A Mennonite girl in small-town Canada slowly and surely comes to grips (or else to no grips at all) with the fact that her gentle religion has torn (and continues to tear) her family apart. (It sounds inane but it’s not. It’s brilliant, and heartbreaking, and clever, and hilarious.)


So there you have it – that was how I spent my May. What have you read this past month that you loved / hated / felt unmoved by? Is there anything on my list you want to hear more about? Let’s chat!




Canada Reads 2016: Minister Without Portfolio by Michael Winter

Minister Without Portfolio

Michael Winter’s Minister Without Portfolio was one of the five novels nominated as this year’s Canada Reads choices – which landed it squarely on my immediate TBR.

I have to admit that the initial description gleaned from the inside flap did not thrill me: man goes to Iraq with the military, has a bad experience, returns to Newfoundland to attempt to piece his life together.

But luckily for me, this is one of those cases where judging a book by its cover turns out terribly wrong, because Minister Without Portfolio is easily the best book I’ve read yet this year. I’ve only read two out of the five Canada Reads selections so far, but I already know which one I’m rooting for.

Fun fact: Minister Without Portfolio was nominated for the Giller Prize the same year as Lynn Coady’s Hellgoing (and you can read my review here) but didn’t even make it to the short list. (For the record: this is not a choice I agree with, Giller Prize Committee of 2013!)

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Top Ten Tuesday: Five books to read if you’re in the mood for CanLit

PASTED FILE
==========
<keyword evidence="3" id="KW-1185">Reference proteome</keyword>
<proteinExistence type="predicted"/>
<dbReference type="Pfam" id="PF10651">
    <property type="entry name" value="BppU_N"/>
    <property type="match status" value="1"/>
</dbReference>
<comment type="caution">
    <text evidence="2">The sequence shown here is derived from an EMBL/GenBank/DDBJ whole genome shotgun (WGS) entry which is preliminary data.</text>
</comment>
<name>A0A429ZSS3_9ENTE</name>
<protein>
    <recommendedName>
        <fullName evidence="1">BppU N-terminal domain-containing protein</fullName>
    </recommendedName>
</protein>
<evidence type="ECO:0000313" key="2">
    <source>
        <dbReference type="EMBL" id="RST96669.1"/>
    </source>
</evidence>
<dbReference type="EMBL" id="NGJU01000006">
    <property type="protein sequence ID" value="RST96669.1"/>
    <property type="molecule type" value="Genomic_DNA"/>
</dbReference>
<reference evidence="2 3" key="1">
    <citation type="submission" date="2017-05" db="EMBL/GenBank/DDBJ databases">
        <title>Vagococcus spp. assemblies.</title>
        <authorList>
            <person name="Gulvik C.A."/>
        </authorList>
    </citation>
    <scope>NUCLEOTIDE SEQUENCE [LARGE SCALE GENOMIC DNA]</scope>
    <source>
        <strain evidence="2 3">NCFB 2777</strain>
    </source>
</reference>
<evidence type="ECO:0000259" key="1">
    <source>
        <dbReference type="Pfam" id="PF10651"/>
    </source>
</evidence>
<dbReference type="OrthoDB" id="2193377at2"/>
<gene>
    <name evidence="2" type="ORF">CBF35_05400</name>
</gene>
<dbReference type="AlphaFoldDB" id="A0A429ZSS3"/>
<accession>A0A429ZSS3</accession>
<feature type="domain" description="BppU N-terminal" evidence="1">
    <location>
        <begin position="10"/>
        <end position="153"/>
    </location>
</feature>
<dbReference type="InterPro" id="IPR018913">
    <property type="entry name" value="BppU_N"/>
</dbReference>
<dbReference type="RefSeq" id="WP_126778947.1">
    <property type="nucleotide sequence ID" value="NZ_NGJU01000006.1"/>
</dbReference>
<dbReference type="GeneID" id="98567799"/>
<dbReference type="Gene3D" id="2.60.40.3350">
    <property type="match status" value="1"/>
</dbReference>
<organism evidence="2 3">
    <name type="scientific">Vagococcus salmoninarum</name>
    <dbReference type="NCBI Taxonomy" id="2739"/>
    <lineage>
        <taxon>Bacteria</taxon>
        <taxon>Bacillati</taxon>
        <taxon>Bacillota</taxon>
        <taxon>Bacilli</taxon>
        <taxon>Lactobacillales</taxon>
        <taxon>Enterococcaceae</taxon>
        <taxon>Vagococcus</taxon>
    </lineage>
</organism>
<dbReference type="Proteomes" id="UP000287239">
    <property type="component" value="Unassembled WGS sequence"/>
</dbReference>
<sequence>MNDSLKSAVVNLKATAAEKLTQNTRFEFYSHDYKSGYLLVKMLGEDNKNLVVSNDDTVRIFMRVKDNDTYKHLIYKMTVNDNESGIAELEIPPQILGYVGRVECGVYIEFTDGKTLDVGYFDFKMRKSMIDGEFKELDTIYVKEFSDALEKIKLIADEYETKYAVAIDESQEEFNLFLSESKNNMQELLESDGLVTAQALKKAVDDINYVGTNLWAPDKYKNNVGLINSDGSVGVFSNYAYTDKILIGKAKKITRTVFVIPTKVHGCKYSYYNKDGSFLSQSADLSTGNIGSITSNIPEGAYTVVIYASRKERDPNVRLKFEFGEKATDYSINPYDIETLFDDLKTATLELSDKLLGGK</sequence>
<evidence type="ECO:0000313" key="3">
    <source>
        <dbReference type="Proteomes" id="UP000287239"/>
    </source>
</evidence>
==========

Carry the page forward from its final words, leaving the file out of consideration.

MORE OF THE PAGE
It’s time for another Top Ten Tuesday, and I’m going to feature some CanLit. But these books aren’t just any Canadian books: they’re this year’s Canada Reads selections, which I’m desperately trying to read before I cash in my tickets to see the Canada Reads debates live and in person at the end of this month.

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The sturdy, bitter heart of Lynn Coady’s Hellgoing

draft dodgers - lynn coady

It’s difficult to describe how I feel about this collection of (Giller Prize-winning) short stories but I’m going to try anyway.

This isn’t normally the sort of book I’d pick up, because short stories aren’t really my jam. But I’m taking a class in Canadian short fiction this semester and I think it’s going to be really good for me. I mean, even if I dropped out tomorrow it’s introduced me to Lynn Coady. That’s a win.

And while I keep saying short stories aren’t really my jam, I keep finding collections of short stories that punch me in the sternum, and new collections of short stories keep ending up on the to-read pile. So maybe I should revisit the prejudices I have against short stories.

But let’s talk about Hellgoing, as much as one can talk about Hellgoing.

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Cover to Cover with Vampires in the Lemon Grove